How discrimination happens at work

This scale shows the discrimination that happens in workplaces; from subtle and often unintended discrimination to more obvious abusive acts of discrimination. Laws protecting against overt discrimination are important but for LGBTIQ to be able to fully access their rights and flourish in their professions means a broader understanding of how discrimination happens in working environments is needed.

red-arrowMaking LGBTIQ invisible

  • Colleagues and management assuming no LGBTIQ in workplace
  • No mention or promotion of LGBTIQ community, events or issues.
  • No policies covering rights of LGBTIQ or policies not being enforced or discussed.
  • No attempt to be inclusive of LGBTIQ in language or organisational culture. (Silva 2009)
  • Making LGBTIQ invisible can lead to people feeling like it is not safe to be ‘out’ at work, where someone’s preference is to be out and they cannot this can cause considerable stress and disengagement.

arrow2Being denied promotions, opportunities, jobs and chances to network socially.

  • Discrimination at the recruitment stage.
  • Not being seen as the appropriate person to meet with certain clients, represent the organisation or attend training opportunities due to sexuality/ gender Identity
  • Being denied access to informal social networking opportunities that can advance an individuals career , for example use of ‘Old Boys/Girls’ networks to exclude those who are not hetero or cis gendered. (Silva 2009)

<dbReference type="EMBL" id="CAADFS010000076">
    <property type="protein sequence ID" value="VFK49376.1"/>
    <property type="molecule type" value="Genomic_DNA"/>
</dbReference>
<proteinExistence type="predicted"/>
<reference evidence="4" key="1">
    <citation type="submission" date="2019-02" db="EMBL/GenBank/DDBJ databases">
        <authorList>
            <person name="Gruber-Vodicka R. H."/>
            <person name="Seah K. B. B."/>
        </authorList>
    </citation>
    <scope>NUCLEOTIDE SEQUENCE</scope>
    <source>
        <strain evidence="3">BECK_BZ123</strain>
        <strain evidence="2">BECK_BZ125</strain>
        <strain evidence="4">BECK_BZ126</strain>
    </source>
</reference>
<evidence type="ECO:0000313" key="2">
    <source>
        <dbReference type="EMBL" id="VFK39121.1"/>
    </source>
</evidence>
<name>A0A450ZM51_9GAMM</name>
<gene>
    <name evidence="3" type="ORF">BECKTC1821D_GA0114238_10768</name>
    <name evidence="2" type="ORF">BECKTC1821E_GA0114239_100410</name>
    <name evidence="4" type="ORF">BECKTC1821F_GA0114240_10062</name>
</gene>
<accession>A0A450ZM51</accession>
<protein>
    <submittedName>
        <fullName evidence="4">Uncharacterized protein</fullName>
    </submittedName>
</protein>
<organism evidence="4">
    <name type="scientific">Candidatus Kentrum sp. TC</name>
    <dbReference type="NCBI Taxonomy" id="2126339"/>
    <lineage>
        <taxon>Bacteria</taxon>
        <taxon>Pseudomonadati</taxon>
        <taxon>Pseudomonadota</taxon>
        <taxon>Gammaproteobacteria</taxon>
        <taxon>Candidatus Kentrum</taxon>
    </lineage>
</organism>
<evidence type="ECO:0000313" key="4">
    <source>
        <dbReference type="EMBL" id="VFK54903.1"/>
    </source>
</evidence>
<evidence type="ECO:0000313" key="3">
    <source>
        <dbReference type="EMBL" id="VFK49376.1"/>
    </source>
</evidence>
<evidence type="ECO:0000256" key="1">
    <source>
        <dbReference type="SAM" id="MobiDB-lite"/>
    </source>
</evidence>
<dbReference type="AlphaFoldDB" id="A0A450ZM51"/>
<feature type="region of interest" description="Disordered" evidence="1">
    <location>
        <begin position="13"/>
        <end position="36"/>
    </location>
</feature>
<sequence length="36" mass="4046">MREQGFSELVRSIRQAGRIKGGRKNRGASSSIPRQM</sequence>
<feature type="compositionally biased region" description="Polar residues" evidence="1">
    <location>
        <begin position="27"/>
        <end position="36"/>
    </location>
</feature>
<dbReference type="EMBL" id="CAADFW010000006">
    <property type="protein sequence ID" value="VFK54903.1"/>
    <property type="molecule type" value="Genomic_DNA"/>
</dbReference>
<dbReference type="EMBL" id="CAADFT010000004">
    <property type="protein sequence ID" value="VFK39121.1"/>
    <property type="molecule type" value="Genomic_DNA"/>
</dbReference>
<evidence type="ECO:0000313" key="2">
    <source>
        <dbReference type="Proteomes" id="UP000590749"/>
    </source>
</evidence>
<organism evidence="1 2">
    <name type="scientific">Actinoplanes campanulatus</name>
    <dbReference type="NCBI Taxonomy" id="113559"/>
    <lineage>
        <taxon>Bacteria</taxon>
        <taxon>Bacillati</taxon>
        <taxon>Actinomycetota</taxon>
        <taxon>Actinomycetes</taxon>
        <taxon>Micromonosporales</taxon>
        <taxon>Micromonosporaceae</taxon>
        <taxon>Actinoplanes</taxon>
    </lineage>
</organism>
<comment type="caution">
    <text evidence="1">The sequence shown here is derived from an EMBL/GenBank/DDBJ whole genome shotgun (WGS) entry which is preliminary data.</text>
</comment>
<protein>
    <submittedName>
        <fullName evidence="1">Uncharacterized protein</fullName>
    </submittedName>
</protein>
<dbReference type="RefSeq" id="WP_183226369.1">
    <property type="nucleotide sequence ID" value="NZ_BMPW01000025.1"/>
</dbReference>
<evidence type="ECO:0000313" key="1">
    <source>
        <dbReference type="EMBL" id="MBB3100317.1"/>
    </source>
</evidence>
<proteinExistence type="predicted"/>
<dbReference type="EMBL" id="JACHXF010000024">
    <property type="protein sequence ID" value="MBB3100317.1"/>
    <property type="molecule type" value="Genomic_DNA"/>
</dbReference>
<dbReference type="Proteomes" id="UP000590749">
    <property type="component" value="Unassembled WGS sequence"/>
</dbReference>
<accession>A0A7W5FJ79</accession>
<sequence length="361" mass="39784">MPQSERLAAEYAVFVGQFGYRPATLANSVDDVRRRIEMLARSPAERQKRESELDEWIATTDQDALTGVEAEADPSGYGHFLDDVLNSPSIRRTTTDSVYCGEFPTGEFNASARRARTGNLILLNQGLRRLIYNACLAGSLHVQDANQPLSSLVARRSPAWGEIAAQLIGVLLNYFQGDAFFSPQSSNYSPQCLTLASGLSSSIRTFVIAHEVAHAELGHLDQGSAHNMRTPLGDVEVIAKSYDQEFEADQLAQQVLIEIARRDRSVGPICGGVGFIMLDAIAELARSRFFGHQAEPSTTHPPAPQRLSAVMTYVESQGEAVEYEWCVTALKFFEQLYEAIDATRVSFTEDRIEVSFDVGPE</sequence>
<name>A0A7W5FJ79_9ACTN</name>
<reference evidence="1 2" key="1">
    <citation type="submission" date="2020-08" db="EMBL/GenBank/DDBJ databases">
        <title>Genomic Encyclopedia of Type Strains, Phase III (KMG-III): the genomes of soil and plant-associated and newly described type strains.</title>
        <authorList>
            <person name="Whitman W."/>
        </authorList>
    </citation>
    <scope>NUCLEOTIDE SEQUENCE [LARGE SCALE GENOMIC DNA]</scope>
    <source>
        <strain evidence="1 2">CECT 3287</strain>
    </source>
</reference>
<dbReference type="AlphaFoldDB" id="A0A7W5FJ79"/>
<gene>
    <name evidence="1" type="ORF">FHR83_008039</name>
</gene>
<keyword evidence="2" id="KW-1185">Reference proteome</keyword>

arrow3Colleagues discomfort and embarrassment

  • Can be seen where people dont know what language to use or lack confidence to be inclusive, where people hold homo/bi/ trans* phobic attitudes that become apparent in their discomfort or exclusion of LGBTIQ colleagues, this can be closely related to invisibility.
  • Relying on stereotypes to understand LGBTIQ colleagues (eg assuming gay male colleague wont be interested in attending a ‘family event’ open to other employees) (Out @ Wk Paper) or assuming a lesbian colleague is attracted to female coworkers.
  • Assuming all members of LGBTIQ communitiy know each other/share the same values.
  • Colleagues discussing/speculating on LGBTIQ sexual, gender identity, bodies, lives behind their LGBTIQ coworkers backs.
  • Refusal to use the correct language or pronouns
  • Expecting LGBTIQ colleagues to be the only ones who challenge discrimination or promote inclusion.

arrow4Exclusion by homo/bi/trans*phobic comments, ‘jokes’ and insults

  • Thoughtless homo/bi/trans*phobic remarks – ‘That’s so gay’, ‘she looks like a tranny’
  • Using homo/bi/trans* phobia to modify behvaiour: ‘you two look like a couple of poofs the way you are horsing around’
  • Allowing the presence of homo/bi/trans* phobic material in your workplace -e.g. petition against marriage equality.
  • Trying to hurt the target with offensive comments, innuendo and gossip (eg mimicing someone who is transitioning’s voice, making lewd comments about their sex life).

arrow5Harrassment and physical intimidation

This too exists on a spectrum many of which are covered in earlier
categories, including:

  • Micro agressions – witholding information, unfair criticism or allocation of work
  • Physical, sexual or verbal abuse
  • Lewd comments, invasive questioning, inappropriate touching, standover tactics, threats, inciting others to act and generally making workplace hostile for out LGBTIQ workers.

How inclusion happens at work >>

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